Rusty Staples: The Old Palette Swap Trick
Gaming has certainly gone through many transformations over the years. Evolving from a few pixelated blocks to the third dimension, video games have truly undergone their fair share of rebirths. But upon each metamorphosis, wherein the casting of the previous generation is broken and thrown aside, a few snags happen; a few leftover pieces are still attached, sucking the life force of enjoyment from the host’s body. Unfortunately, these leeches seem nearly impossible to shake and will sometimes even be fed by the industry itself. These excruciating relics from days of old refuse to die with dignity, never letting go, even for the benefit of the whole.
Like the aged and beaten tacks stuck in an overused telephone pole on the corner of a busy street, these are gaming’s “Rusty Staples”.
The Origin of Palette Swaps
Back in the day when there were no such things as walkthroughs or save files and the memory on game cartridges was still measured in kilobytes, the necessary evil of palette swaps was looked upon as an amazing feat of genius – a brilliant workaround. When you encountered the “red bad guys” as opposed to “the blue ones” it signified the advancement to the stages of true masters; levels one could brag about at school, leaving your friends in awe of the places they had never seen. The kind of levels where the ships could even shoot… diagonally! Enemies took four hits to die instead of three. Levels where new secrets still lay hidden and patterns had yet to be figured out.
There was a time when the change of a color scheme meant actual variation in behavior or gameplay. Enemies didn’t just look different; they carried different weapons, moved in different patterns, and could really be called a “new” enemy. A swap was acceptable back then. It was almost a natural progression to see these minor changes later in the game. But now that discs have ample room for storage, these obtuse and unrefined blemishes on the face of gaming should be pinned downed and squeezed out like a massive whitehead on a fat kid’s forehead.
Contemporary Palette Swaps: Boring
Seeing a palette swap done in today’s day and age is like watching a rerun on TV – you’ve seen it before, you know how it ends, and the more you have seen it, the less interesting it becomes. By the time the “upgraded” swap comes around, you’ve probably seen its first form at least a hundred times and have grown, quite frankly, sick of looking at its ugly, often rigid, mug. You already know its pattern, you know how to defend against it, and the subtle change the newer version brings is often coupled with minimal differences in almost all aspects.
Take, for instance, the flans in the Final Fantasy series (seen above.) You’ve just got done fighting snow/ice/blizzard ones for the past two hours as you suffered your way through the Frigid Frozen Waterfalls Cave (or some corny, face palm worthy name that makes an obvious poke at what to expect in this area). Assuming you’re not in a vegetative state, nor missing three quarters of your brain, you undoubtedly can figure out its strengths and weaknesses in no more than five moves, and that’s a rather liberal allowance of stupidity. Given what you’ve learned and, hopefully, been able to retain, you will know precisely how to handle the various other palette swaps of the flan variety for the remainder of the game. Thus, the surprise and novelty of not knowing how to address the situation of the presence of a new enemy is stripped away, and will eventually leave you with a placid sense of disregard. Enemies will become commonplace and your perception of them will be dulled. They quickly become seen as a chore rather than a pleasure. So if the entertainment value is removed, what then is the point of its inclusion?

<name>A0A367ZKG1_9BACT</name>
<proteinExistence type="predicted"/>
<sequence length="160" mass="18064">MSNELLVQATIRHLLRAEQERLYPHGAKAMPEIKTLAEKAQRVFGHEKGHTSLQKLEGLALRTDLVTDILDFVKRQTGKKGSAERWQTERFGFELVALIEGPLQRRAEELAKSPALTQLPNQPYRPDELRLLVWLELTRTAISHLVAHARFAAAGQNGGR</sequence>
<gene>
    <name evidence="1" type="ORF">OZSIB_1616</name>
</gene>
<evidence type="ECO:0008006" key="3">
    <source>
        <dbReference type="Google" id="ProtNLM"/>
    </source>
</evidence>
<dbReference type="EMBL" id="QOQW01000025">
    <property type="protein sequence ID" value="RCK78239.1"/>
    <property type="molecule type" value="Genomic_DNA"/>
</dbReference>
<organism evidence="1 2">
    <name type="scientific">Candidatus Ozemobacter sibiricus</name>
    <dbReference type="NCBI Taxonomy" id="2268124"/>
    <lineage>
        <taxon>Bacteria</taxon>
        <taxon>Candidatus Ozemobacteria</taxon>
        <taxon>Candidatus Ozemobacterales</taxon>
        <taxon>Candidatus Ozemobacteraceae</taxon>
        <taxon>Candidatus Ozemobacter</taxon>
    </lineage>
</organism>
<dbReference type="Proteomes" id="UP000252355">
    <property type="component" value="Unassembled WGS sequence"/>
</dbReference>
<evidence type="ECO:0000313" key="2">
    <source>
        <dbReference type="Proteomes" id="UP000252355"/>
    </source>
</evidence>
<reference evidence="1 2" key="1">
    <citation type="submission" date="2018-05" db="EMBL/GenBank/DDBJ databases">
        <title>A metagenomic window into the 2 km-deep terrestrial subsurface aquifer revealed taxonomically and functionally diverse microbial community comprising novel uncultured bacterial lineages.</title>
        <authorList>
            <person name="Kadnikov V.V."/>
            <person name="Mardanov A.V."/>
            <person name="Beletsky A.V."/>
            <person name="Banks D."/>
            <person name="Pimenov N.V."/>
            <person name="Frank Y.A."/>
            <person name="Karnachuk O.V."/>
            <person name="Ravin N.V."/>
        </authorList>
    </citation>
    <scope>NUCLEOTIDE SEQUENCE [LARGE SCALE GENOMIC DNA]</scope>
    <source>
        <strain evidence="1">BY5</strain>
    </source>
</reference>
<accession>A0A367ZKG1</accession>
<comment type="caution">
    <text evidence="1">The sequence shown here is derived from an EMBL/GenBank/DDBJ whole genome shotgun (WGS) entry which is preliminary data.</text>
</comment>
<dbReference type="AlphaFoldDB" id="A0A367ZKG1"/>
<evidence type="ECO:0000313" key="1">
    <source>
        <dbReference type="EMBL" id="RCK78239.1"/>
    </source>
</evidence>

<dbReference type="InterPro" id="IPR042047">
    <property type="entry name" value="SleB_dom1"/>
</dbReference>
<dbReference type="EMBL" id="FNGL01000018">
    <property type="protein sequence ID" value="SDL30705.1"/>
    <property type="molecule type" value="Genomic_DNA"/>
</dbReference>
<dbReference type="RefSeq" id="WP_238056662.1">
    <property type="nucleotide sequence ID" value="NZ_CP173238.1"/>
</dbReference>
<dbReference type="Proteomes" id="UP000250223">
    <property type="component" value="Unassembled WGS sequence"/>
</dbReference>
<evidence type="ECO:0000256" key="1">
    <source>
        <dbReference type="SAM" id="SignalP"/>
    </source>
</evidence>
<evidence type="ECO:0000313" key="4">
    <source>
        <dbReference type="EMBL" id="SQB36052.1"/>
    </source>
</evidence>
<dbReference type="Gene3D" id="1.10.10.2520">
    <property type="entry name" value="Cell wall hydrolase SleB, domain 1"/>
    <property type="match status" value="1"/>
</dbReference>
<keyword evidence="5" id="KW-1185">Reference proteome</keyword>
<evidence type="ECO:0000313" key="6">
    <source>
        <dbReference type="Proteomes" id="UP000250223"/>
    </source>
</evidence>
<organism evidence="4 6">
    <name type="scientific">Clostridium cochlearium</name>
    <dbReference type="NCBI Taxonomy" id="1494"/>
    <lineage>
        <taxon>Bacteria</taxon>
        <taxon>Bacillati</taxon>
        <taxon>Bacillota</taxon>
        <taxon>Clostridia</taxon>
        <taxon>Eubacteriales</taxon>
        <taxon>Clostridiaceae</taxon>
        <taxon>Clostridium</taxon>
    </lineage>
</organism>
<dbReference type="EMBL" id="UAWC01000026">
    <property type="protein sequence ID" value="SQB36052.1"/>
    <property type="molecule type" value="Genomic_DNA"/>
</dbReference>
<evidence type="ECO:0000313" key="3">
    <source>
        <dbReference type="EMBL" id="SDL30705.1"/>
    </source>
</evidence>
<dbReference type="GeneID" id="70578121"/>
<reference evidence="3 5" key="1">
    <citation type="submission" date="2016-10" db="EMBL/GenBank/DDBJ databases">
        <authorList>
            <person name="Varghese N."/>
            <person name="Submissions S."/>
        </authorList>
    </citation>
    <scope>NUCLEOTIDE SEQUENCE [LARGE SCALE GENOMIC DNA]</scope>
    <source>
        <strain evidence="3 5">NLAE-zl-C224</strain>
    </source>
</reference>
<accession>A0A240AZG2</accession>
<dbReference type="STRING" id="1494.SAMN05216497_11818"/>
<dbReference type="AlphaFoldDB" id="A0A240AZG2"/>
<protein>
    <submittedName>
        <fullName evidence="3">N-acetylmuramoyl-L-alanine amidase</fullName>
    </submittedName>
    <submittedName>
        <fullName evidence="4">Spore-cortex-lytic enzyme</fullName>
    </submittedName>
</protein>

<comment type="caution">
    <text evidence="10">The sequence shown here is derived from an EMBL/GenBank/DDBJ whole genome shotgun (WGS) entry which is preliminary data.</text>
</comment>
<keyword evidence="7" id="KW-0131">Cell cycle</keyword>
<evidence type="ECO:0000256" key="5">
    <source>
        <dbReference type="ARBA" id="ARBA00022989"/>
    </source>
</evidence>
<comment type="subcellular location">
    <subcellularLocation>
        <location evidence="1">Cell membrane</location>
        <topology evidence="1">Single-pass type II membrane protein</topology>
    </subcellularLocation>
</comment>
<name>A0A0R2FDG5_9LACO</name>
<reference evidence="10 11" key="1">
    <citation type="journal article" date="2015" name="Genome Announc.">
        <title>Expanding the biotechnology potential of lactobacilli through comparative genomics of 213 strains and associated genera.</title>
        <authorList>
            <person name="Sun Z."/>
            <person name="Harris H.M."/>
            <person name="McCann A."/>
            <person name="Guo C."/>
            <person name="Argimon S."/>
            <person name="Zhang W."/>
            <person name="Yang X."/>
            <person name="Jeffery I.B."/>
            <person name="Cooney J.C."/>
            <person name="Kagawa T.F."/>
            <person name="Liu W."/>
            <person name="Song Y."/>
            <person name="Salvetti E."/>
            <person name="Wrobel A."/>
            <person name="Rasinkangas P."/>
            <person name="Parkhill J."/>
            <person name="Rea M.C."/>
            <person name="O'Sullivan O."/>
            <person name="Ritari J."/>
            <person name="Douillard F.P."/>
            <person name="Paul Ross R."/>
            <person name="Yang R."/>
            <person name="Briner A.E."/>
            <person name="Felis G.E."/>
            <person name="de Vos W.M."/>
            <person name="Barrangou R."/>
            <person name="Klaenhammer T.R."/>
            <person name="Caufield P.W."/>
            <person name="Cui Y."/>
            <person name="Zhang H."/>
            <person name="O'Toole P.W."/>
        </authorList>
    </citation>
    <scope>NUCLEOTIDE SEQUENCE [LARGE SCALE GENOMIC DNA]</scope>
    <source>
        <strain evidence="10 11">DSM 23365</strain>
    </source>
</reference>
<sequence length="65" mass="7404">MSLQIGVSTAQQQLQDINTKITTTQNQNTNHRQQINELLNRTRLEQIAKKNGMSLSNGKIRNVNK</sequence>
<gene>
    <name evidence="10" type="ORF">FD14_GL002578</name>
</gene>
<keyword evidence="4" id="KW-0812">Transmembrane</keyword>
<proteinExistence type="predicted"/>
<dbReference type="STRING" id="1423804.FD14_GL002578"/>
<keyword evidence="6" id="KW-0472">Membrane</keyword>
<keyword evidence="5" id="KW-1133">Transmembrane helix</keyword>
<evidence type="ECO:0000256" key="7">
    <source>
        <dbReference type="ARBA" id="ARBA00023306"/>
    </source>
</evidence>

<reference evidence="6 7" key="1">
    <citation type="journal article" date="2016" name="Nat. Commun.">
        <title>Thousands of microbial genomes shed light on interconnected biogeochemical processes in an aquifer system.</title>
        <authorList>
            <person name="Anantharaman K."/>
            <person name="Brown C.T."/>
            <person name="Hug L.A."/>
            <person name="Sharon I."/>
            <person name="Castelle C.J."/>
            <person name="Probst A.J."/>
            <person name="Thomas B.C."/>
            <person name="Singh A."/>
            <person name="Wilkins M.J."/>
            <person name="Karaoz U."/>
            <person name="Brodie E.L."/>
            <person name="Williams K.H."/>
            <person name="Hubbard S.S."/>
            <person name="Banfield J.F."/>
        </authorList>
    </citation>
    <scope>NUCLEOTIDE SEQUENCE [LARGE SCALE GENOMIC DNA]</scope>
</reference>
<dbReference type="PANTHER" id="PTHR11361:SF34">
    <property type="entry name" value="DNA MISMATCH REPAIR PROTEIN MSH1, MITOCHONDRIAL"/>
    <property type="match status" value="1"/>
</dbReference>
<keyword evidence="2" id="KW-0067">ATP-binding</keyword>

Now, I give the developers a lot of credit. I know it takes a lot of time to create each new character, animate them, create the various mathematical stats, and place them in the game at various locations. But there comes a point where laziness or time constraints becomes the primary cause of action. When there are over 15 different swaps of basically the same species in the game, perhaps it would be better to just create a new creature altogether.
The Curious Case of the Bunnit
And herein lays the crux of my bickering – Xenoblade Chronicles. Now, before you start to sharpen your knives and grab your pitchforks, I’m not saying this makes it a bad game. I’m only harping on one point. It’s just oversaturated with the same enemies. There are over, as I said before, 15 different versions of the Bunnit, a rabbit-like creature whose tail acts as a third arm and often wields various weapons. Now is there truly a need for such extensive reuse? Could they have not stopped at 10 and took the time to come up with an additional creature?
I can see the appeal to developers to go the route of palette swaps, but taking the easy way out takes its toll on the final product as well as their consumers. It ruins the thrill and cheapens the experience. A couple swaps here and there wouldn’t be so bad, but the extent to which Xenoblade was carried out to starts to get ridiculous.
Palette swaps are the vestigial tail of gaming anatomy. They serve no purpose anymore but can’t be done away with because the veins and nerve endings, better known as “time” and “money”, are still wrapped and twined within them. Perhaps one day they’ll forever fade from existence but for the time being, we all just have to put up with that flaccid appendage swinging about. And 15 different versions of the Bunnit.